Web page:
# Homework Help: Time Dilation, Spaceship Problem!

1. Jun 7, 2014

### Rookie

1. The problem statement, all variables and given/known data
A spaceship has traveled for 14 years at an average speed of 90% of the speed of light. Its round trip from Earth has taken 14 years according to clocks on the ship.

(a) How long has the journey taken according to Earth clocks?

2. Relevant equations
t = t’ / (1-v2/c2)-1/2

3. The attempt at a solution
I'm totally confused here, I think t' = v * differential of time
v = 90% of c
c = speed of light
But yeah, I need some clarity on what I'm doing here.
Any help would be appreciated!

2. Jun 7, 2014

### dauto

What's the difficulty? The problem gives you v and t' and asks for t. Just plug that into the formula you provided. Please try to learn how to use superscripts. It's not too hard and allows you write formulae correctly.

3. Jun 7, 2014

### dauto

No, t' = v * differential of time is not correct. t' is the time as measured by the ship's clock.

4. Jun 7, 2014

### Rookie

Hows this?
14 / (1 - 269 813 212 / 8.98755179 × 10^16) -1/2
= -0.5, which seems incorrect :|

5. Jun 7, 2014

### dauto

1st things 1st. The formula isn't t = t’ / (1-v2/c2)-1/2. It is t = t’ / (1-v2/c2)1/2, or better yet t = t’ / (1-(v/c)2)1/2

Last edited: Jun 7, 2014
6. Jun 7, 2014

### Rookie

t = t’ / (1-(v/c)2)1/2
t = 14 / ( (1 - ( 269813212.2 / 299792458)^2 )^1/2
t = 147.368421053
This looks more correct I think, could you check it out please.

7. Jun 7, 2014

### dauto

No, not t = t’ / (1-(v/c)2)1/2. The correct formula is t = t’ / (1-(v/c)2)1/2. You need to use the superscripts, seriously.

There is still something wrong with your calculation.

8. Jun 7, 2014

Why don't you suggest him Latex? It's easier than using s

9. Jun 7, 2014

### dauto

They are both easy.

10. Jun 7, 2014

Latex is more neat. You can't write something as beautiful as
$$\frac{t'}{\sqrt{1-(\frac{v}{c})^2)}}$$
using BBcodes

11. Jun 7, 2014

### micromass

Or even better

$$\frac{t^\prime}{\sqrt{1 - \left(\frac{v}{c}\right)^2}}$$

12. Jun 7, 2014

### Rookie

Okay so it's t = t’ / (1-(v/c)2)1/2, it's hard to do subscripts in quick post.
Can you tell me what part is wrong with my calculation, please?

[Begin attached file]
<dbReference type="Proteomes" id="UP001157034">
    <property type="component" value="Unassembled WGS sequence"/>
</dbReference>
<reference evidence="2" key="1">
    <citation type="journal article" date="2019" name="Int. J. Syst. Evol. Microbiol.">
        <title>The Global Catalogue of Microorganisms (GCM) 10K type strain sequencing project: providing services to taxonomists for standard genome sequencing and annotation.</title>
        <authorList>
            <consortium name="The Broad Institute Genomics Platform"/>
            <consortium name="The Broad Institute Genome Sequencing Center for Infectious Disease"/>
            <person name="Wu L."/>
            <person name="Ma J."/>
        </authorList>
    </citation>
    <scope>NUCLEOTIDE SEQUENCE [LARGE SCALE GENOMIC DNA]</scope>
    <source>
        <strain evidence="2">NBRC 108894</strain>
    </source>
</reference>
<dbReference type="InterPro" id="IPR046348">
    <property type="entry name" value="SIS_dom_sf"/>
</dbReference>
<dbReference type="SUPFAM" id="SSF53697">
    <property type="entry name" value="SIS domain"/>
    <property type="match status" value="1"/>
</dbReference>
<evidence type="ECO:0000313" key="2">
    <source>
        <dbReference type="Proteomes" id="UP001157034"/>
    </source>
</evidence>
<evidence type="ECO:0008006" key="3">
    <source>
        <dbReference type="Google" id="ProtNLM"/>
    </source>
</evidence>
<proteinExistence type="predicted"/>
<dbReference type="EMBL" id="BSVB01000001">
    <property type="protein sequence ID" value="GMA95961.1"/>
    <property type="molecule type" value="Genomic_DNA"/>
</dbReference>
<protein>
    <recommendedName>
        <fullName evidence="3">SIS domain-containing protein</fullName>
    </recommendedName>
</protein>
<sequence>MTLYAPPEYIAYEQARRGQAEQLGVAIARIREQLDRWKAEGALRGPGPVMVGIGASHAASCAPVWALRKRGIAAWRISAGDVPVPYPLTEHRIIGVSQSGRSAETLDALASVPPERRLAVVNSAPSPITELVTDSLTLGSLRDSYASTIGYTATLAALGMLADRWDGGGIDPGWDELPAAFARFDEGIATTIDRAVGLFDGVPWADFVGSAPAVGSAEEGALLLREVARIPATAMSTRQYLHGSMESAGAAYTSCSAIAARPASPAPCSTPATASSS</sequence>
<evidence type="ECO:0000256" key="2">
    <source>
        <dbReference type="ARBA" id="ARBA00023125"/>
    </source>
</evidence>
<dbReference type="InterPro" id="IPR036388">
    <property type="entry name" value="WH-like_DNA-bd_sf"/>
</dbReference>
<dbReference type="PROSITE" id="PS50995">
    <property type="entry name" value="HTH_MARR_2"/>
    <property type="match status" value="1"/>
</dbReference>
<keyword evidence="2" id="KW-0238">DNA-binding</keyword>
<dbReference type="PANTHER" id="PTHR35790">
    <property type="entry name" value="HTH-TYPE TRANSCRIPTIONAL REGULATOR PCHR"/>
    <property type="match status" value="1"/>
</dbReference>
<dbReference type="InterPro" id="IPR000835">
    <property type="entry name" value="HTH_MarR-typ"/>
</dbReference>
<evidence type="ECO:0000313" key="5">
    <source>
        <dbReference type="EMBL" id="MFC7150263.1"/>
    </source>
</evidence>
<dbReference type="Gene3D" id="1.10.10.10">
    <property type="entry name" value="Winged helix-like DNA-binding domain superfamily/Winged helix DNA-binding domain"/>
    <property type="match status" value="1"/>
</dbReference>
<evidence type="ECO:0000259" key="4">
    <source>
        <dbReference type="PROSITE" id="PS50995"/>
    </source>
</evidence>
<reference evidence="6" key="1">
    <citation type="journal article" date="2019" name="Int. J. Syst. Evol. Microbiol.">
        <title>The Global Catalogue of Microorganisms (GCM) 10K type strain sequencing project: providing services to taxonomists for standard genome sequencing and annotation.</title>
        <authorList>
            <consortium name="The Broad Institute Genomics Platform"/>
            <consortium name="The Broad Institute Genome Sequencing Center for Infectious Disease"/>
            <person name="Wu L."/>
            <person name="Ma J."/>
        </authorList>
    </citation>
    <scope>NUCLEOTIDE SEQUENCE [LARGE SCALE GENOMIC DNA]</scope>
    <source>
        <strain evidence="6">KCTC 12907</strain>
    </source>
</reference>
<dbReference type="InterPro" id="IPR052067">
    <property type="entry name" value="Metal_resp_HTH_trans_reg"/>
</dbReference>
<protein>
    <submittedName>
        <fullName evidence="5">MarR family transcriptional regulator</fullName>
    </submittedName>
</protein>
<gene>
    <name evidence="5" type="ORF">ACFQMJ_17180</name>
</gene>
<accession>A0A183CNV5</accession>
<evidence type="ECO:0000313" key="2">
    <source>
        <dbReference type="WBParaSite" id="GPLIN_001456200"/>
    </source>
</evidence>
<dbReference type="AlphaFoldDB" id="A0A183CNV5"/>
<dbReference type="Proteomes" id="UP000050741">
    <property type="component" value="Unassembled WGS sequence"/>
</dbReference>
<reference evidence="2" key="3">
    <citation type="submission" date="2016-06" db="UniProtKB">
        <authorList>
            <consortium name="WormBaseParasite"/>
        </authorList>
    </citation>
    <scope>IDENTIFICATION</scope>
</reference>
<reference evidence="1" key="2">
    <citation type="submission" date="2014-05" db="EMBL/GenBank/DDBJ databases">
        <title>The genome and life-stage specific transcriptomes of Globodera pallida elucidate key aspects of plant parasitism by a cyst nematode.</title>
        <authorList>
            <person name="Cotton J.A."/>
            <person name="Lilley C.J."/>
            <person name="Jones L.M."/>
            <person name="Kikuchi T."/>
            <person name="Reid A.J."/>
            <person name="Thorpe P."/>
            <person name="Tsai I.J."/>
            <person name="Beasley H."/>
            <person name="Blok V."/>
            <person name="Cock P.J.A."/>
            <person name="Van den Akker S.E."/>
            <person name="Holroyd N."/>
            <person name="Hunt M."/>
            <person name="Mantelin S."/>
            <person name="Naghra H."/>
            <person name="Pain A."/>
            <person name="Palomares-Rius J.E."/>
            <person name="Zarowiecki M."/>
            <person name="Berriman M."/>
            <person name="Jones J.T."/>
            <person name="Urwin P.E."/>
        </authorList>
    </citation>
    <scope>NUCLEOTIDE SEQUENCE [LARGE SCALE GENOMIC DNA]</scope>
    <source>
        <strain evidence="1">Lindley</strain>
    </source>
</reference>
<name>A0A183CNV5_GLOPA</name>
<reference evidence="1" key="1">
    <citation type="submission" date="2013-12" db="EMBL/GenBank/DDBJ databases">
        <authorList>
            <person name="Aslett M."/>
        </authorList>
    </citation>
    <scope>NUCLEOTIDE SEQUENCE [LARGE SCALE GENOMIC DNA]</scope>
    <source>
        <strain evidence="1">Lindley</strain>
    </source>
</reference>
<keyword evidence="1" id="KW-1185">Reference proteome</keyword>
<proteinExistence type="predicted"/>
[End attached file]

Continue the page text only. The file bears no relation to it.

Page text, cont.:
13. Jun 7, 2014

### dauto

No doubt. All I want is for the equations to be correct. Neat is even better, of course, but not required. But being correct is required. How can people expect us to donate our time to answer their questions when they can't take the time to write a post that makes sense? It baffles me.

14. Jun 7, 2014

### Rookie

t = t’ / (1-(v/c)2)1/2
Is it 8.58395075279?

15. Jun 7, 2014

### Rookie

I'm new to physics, like really new. Some equations on the internet don't use sub-scripting when they mention it, so I haven't developed the habit of doing it yet. Sorry.
Also when I copy and paste the equation, sub-scripting gets removed.

16. Jun 7, 2014

### dauto

Use latex than. It's really easy.
I wish I could but I really don't know what you did wrong. Your result does not come from the expression. You're probably not using your calculator correctly. Try doing one step at a time instead of the whole expression and post that here that way we can figure where the problem is.

Last edited: Jun 7, 2014
17. Jun 7, 2014

### dauto

No, that's not right either.

18. Jun 7, 2014

### Rookie

Okay
t’ = 14
c = 299792458 m/s (speed of light)
average speed of 90% of the speed of light -
v = c * 0.9
v = 269813212 m/s
t = 14 / (1 - 269813212 / 299792458)2)1/2
14 / (1 - 269813212 / 299792458)2)1/2 = 73.6842105263
√73.6842105263 = 8.58395075279
t = 8.58395075279

Last edited: Jun 7, 2014
19. Jun 7, 2014

### dauto

Sorry but that calculation is wrong. You're making several mistakes. For instance, 14 / (1 - 269813212 / 299792458)2)1/2 = 73.6842105263 isn't correct at all. I still cant figure how you're getting those numbers but they are not correct.

20. Jun 7, 2014

### dauto

Seems like you're doing the operations in the wrong order. Please post it step by step.